Less than a third of residents are satisfied with how the Wellington City Council makes decisions.
Councillors have described the situation as "appalling" and of "major concern".
Over the tumultuous past year, the council has been criticised for being divided and in a state of paralysis.
Its latest annual report revealed the satisfaction figure has dropped from 34 per cent in 2018/19 to 29.7 per cent in 2019/20.
The target itself sets a low bar of just 45 per cent.
Deputy mayor Sarah Free told the Herald the result was appalling and it was the responsibility of all elected members to improve it.
"I'm shocked by it and I don't think it's at all good enough", she said.
Free said the target of 45 per cent needed to be higher and she intended to speak with the council's chief executive about the measure.
"Nobody really wants to think that's the best we can do."
The poor report card coincides with a Department of Internal Affairs (DIA) briefing to incoming Local Government Minister Nanaia Mahuta that low levels of civic participation and confidence in the sector make up an area of concern.
Average voter turnout across the country for the 2019 local body elections was 41.7 per cent.
The briefing said there was evidence of low levels of engagement by communities in the work that councils do.
"This is significant when considering the intended purpose of local government in giving local communities a voice - this cannot be achieved if the community is not taking part in council activities."
Internal Affairs considered the legislation governing local elections was no longer fit for purpose in several areas, noting in the nearly 20 years since the Local Electoral Act was enacted the landscape in which elections occur has significantly changed.
These changes include the reduction in postal services and growth in online advertising and campaigning.
With a proposed review of the regulatory framework for parliamentary elections and the possible changes to district health board election legislation, Internal Affairs considered it timely to consider the nature of and responsibilities for local elections.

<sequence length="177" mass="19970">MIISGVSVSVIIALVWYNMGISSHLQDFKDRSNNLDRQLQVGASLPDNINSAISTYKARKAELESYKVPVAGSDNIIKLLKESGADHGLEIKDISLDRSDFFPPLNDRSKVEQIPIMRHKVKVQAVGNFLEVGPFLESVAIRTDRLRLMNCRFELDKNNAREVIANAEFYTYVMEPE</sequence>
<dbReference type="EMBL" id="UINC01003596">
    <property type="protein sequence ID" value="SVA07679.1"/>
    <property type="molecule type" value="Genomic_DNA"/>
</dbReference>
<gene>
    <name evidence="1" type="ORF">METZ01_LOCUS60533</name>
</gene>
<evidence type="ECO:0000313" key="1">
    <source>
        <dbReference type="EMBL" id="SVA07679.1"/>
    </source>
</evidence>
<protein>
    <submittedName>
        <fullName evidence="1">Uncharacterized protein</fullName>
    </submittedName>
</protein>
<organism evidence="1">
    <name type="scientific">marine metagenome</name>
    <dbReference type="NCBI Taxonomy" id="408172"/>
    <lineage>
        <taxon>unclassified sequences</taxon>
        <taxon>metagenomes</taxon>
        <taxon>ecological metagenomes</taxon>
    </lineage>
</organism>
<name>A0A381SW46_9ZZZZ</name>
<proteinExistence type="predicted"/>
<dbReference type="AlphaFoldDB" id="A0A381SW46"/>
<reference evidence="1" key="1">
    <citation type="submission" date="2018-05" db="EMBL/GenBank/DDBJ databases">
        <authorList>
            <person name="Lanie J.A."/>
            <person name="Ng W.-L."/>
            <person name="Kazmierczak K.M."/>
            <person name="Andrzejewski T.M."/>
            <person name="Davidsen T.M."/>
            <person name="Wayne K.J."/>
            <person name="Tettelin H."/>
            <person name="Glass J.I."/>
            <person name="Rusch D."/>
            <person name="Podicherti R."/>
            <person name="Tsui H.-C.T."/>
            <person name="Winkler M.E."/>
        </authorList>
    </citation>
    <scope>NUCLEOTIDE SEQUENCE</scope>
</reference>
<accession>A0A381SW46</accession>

"There is an opportunity to establish a more robust, accessible and nationally consistent framework for local elections."
Wellington City councillor Fleur Fitzsimons said the satisfaction figure coupled with low voter turnout and historic failures to invest in core infrastructure showed local government needed to radically change to rebuild public confidence and legitimacy.
"The figure is of major concern. It shows that the council has a long way to go before Wellingtonians have confidence and trust in it."
She said amalgamation was part of the solution to avoid unnecessary duplication and alleviate some agency resourcing issues.
Fitzsimons also said governors needed to able to interrogate advice in a respectful and professional way and for management to embrace this.
Councillor Nicola Young said the council needed to narrow its focus to get work done around infrastructure, city vitality, and rates.
"At a time when the city most wants strong leadership, people don't have confidence in the council decision-making process and I don't blame them.
"All our consultation requirements are kind of mad because we consult to the point of exhaustion. We had consultations going on until late in the evening last year and yet, people aren't convinced it makes any difference to our views."
Councillor Diane Calvert said residents' comments associated with the result indicated the council was not perceived as cohesive.
"As the governing body, we all need to take responsibility to see a marked improvement in our performance," she said. "'How' we go about delivering is just as important as the 'what'."